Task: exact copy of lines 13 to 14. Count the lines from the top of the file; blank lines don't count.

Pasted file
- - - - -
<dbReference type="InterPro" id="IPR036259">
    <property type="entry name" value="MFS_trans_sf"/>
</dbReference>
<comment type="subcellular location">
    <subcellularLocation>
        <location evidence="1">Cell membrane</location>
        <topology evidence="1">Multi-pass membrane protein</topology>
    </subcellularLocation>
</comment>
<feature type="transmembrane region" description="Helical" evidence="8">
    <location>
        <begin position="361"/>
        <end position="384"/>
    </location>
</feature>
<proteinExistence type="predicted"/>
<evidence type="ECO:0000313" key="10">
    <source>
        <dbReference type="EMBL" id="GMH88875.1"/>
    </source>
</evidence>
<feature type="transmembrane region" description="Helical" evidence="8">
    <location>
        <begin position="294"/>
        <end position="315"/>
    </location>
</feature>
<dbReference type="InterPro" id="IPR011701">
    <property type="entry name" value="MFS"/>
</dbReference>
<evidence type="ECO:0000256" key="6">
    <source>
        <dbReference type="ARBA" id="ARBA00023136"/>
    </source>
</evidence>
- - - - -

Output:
        <end position="384"/>
    </location>